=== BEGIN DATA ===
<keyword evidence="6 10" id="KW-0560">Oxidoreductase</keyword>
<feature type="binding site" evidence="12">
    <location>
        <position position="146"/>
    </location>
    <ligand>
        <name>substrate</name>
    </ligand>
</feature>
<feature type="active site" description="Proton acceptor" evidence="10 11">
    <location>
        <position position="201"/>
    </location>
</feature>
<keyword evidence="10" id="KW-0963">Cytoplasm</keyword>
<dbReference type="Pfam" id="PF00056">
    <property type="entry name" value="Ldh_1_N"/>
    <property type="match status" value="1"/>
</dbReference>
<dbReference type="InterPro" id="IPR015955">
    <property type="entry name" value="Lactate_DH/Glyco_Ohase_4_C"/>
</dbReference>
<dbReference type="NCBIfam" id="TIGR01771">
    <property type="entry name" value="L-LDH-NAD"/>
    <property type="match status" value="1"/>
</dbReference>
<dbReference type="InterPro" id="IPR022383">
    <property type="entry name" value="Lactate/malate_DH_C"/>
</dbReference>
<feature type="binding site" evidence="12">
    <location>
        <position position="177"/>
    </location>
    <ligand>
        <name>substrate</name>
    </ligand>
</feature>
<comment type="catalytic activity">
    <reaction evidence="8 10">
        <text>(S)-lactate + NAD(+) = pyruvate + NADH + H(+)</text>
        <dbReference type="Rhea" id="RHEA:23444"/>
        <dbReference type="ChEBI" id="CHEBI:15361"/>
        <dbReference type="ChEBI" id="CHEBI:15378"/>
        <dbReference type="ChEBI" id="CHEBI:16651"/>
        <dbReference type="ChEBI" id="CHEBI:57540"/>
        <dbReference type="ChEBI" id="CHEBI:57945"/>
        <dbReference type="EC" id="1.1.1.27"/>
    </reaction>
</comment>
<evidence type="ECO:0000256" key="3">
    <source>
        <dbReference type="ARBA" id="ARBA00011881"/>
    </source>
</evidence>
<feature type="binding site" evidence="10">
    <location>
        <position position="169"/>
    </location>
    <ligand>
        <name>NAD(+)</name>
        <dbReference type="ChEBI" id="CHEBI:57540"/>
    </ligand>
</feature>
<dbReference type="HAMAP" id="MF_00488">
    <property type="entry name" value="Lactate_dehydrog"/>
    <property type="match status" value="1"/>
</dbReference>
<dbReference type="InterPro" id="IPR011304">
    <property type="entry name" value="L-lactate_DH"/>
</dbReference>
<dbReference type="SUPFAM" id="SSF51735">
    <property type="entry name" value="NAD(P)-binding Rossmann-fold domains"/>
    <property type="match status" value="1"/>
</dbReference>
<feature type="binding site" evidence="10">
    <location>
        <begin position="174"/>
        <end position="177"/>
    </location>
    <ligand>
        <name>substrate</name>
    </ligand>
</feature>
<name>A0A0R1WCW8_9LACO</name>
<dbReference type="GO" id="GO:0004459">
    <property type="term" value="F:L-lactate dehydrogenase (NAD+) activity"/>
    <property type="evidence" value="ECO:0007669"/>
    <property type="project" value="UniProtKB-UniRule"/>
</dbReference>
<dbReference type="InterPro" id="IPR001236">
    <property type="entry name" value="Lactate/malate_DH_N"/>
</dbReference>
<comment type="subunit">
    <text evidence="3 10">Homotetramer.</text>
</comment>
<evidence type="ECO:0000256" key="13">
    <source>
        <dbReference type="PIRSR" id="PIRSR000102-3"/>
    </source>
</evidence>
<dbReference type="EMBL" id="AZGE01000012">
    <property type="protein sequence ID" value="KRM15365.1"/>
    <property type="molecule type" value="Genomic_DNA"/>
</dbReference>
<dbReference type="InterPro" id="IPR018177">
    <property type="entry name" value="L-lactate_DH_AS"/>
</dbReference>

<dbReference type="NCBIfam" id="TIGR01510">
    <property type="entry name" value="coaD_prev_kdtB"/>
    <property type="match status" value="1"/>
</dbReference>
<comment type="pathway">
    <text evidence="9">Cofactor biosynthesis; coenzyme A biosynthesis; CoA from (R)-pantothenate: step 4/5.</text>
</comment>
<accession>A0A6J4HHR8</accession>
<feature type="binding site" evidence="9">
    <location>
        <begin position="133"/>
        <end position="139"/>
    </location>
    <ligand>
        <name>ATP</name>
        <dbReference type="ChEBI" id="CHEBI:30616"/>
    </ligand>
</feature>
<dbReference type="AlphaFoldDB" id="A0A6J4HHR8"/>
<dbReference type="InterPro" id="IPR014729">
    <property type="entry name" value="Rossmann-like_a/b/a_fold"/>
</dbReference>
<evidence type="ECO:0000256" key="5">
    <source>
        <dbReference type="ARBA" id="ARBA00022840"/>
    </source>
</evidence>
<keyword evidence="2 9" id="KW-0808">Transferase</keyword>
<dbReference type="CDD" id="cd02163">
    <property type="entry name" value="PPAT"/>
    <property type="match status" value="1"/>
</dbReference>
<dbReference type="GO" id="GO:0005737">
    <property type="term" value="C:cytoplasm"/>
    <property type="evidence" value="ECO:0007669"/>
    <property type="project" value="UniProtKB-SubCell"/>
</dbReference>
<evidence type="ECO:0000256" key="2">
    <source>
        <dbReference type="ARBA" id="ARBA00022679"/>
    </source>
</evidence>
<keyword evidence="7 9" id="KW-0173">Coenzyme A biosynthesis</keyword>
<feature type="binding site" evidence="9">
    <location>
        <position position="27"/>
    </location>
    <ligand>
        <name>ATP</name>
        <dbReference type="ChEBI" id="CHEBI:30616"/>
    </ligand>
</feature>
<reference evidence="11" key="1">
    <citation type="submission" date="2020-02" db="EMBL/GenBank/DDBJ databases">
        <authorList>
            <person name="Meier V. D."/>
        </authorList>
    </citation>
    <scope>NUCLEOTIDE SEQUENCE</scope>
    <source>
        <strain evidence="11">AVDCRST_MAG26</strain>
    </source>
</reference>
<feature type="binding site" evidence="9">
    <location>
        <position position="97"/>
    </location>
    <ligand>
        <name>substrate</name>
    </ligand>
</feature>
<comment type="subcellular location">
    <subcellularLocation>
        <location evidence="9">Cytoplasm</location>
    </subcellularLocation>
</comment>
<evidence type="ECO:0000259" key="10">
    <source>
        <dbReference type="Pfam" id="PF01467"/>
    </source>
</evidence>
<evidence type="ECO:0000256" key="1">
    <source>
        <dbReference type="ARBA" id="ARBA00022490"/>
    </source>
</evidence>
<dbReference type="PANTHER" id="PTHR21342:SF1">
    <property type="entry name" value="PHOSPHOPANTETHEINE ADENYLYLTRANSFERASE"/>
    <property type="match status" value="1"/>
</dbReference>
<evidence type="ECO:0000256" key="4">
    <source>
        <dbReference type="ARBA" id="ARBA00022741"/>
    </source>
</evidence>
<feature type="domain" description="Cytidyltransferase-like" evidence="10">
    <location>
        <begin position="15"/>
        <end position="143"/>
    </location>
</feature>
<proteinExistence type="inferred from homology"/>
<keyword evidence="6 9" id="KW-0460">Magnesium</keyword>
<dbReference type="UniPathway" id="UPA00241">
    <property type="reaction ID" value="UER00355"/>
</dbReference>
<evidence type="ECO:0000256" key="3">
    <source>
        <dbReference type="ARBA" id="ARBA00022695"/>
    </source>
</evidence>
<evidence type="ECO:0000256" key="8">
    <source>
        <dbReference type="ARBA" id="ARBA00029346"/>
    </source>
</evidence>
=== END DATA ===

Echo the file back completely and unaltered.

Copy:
<keyword evidence="6 10" id="KW-0560">Oxidoreductase</keyword>
<feature type="binding site" evidence="12">
    <location>
        <position position="146"/>
    </location>
    <ligand>
        <name>substrate</name>
    </ligand>
</feature>
<feature type="active site" description="Proton acceptor" evidence="10 11">
    <location>
        <position position="201"/>
    </location>
</feature>
<keyword evidence="10" id="KW-0963">Cytoplasm</keyword>
<dbReference type="Pfam" id="PF00056">
    <property type="entry name" value="Ldh_1_N"/>
    <property type="match status" value="1"/>
</dbReference>
<dbReference type="InterPro" id="IPR015955">
    <property type="entry name" value="Lactate_DH/Glyco_Ohase_4_C"/>
</dbReference>
<dbReference type="NCBIfam" id="TIGR01771">
    <property type="entry name" value="L-LDH-NAD"/>
    <property type="match status" value="1"/>
</dbReference>
<dbReference type="InterPro" id="IPR022383">
    <property type="entry name" value="Lactate/malate_DH_C"/>
</dbReference>
<feature type="binding site" evidence="12">
    <location>
        <position position="177"/>
    </location>
    <ligand>
        <name>substrate</name>
    </ligand>
</feature>
<comment type="catalytic activity">
    <reaction evidence="8 10">
        <text>(S)-lactate + NAD(+) = pyruvate + NADH + H(+)</text>
        <dbReference type="Rhea" id="RHEA:23444"/>
        <dbReference type="ChEBI" id="CHEBI:15361"/>
        <dbReference type="ChEBI" id="CHEBI:15378"/>
        <dbReference type="ChEBI" id="CHEBI:16651"/>
        <dbReference type="ChEBI" id="CHEBI:57540"/>
        <dbReference type="ChEBI" id="CHEBI:57945"/>
        <dbReference type="EC" id="1.1.1.27"/>
    </reaction>
</comment>
<evidence type="ECO:0000256" key="3">
    <source>
        <dbReference type="ARBA" id="ARBA00011881"/>
    </source>
</evidence>
<feature type="binding site" evidence="10">
    <location>
        <position position="169"/>
    </location>
    <ligand>
        <name>NAD(+)</name>
        <dbReference type="ChEBI" id="CHEBI:57540"/>
    </ligand>
</feature>
<dbReference type="HAMAP" id="MF_00488">
    <property type="entry name" value="Lactate_dehydrog"/>
    <property type="match status" value="1"/>
</dbReference>
<dbReference type="InterPro" id="IPR011304">
    <property type="entry name" value="L-lactate_DH"/>
</dbReference>
<dbReference type="SUPFAM" id="SSF51735">
    <property type="entry name" value="NAD(P)-binding Rossmann-fold domains"/>
    <property type="match status" value="1"/>
</dbReference>
<feature type="binding site" evidence="10">
    <location>
        <begin position="174"/>
        <end position="177"/>
    </location>
    <ligand>
        <name>substrate</name>
    </ligand>
</feature>
<name>A0A0R1WCW8_9LACO</name>
<dbReference type="GO" id="GO:0004459">
    <property type="term" value="F:L-lactate dehydrogenase (NAD+) activity"/>
    <property type="evidence" value="ECO:0007669"/>
    <property type="project" value="UniProtKB-UniRule"/>
</dbReference>
<dbReference type="InterPro" id="IPR001236">
    <property type="entry name" value="Lactate/malate_DH_N"/>
</dbReference>
<comment type="subunit">
    <text evidence="3 10">Homotetramer.</text>
</comment>
<evidence type="ECO:0000256" key="13">
    <source>
        <dbReference type="PIRSR" id="PIRSR000102-3"/>
    </source>
</evidence>
<dbReference type="EMBL" id="AZGE01000012">
    <property type="protein sequence ID" value="KRM15365.1"/>
    <property type="molecule type" value="Genomic_DNA"/>
</dbReference>
<dbReference type="InterPro" id="IPR018177">
    <property type="entry name" value="L-lactate_DH_AS"/>
</dbReference>

<dbReference type="NCBIfam" id="TIGR01510">
    <property type="entry name" value="coaD_prev_kdtB"/>
    <property type="match status" value="1"/>
</dbReference>
<comment type="pathway">
    <text evidence="9">Cofactor biosynthesis; coenzyme A biosynthesis; CoA from (R)-pantothenate: step 4/5.</text>
</comment>
<accession>A0A6J4HHR8</accession>
<feature type="binding site" evidence="9">
    <location>
        <begin position="133"/>
        <end position="139"/>
    </location>
    <ligand>
        <name>ATP</name>
        <dbReference type="ChEBI" id="CHEBI:30616"/>
    </ligand>
</feature>
<dbReference type="AlphaFoldDB" id="A0A6J4HHR8"/>
<dbReference type="InterPro" id="IPR014729">
    <property type="entry name" value="Rossmann-like_a/b/a_fold"/>
</dbReference>
<evidence type="ECO:0000256" key="5">
    <source>
        <dbReference type="ARBA" id="ARBA00022840"/>
    </source>
</evidence>
<keyword evidence="2 9" id="KW-0808">Transferase</keyword>
<dbReference type="CDD" id="cd02163">
    <property type="entry name" value="PPAT"/>
    <property type="match status" value="1"/>
</dbReference>
<dbReference type="GO" id="GO:0005737">
    <property type="term" value="C:cytoplasm"/>
    <property type="evidence" value="ECO:0007669"/>
    <property type="project" value="UniProtKB-SubCell"/>
</dbReference>
<evidence type="ECO:0000256" key="2">
    <source>
        <dbReference type="ARBA" id="ARBA00022679"/>
    </source>
</evidence>
<keyword evidence="7 9" id="KW-0173">Coenzyme A biosynthesis</keyword>
<feature type="binding site" evidence="9">
    <location>
        <position position="27"/>
    </location>
    <ligand>
        <name>ATP</name>
        <dbReference type="ChEBI" id="CHEBI:30616"/>
    </ligand>
</feature>
<reference evidence="11" key="1">
    <citation type="submission" date="2020-02" db="EMBL/GenBank/DDBJ databases">
        <authorList>
            <person name="Meier V. D."/>
        </authorList>
    </citation>
    <scope>NUCLEOTIDE SEQUENCE</scope>
    <source>
        <strain evidence="11">AVDCRST_MAG26</strain>
    </source>
</reference>
<feature type="binding site" evidence="9">
    <location>
        <position position="97"/>
    </location>
    <ligand>
        <name>substrate</name>
    </ligand>
</feature>
<comment type="subcellular location">
    <subcellularLocation>
        <location evidence="9">Cytoplasm</location>
    </subcellularLocation>
</comment>
<evidence type="ECO:0000259" key="10">
    <source>
        <dbReference type="Pfam" id="PF01467"/>
    </source>
</evidence>
<evidence type="ECO:0000256" key="1">
    <source>
        <dbReference type="ARBA" id="ARBA00022490"/>
    </source>
</evidence>
<dbReference type="PANTHER" id="PTHR21342:SF1">
    <property type="entry name" value="PHOSPHOPANTETHEINE ADENYLYLTRANSFERASE"/>
    <property type="match status" value="1"/>
</dbReference>
<evidence type="ECO:0000256" key="4">
    <source>
        <dbReference type="ARBA" id="ARBA00022741"/>
    </source>
</evidence>
<feature type="domain" description="Cytidyltransferase-like" evidence="10">
    <location>
        <begin position="15"/>
        <end position="143"/>
    </location>
</feature>
<proteinExistence type="inferred from homology"/>
<keyword evidence="6 9" id="KW-0460">Magnesium</keyword>
<dbReference type="UniPathway" id="UPA00241">
    <property type="reaction ID" value="UER00355"/>
</dbReference>
<evidence type="ECO:0000256" key="3">
    <source>
        <dbReference type="ARBA" id="ARBA00022695"/>
    </source>
</evidence>
<evidence type="ECO:0000256" key="8">
    <source>
        <dbReference type="ARBA" id="ARBA00029346"/>
    </source>
</evidence>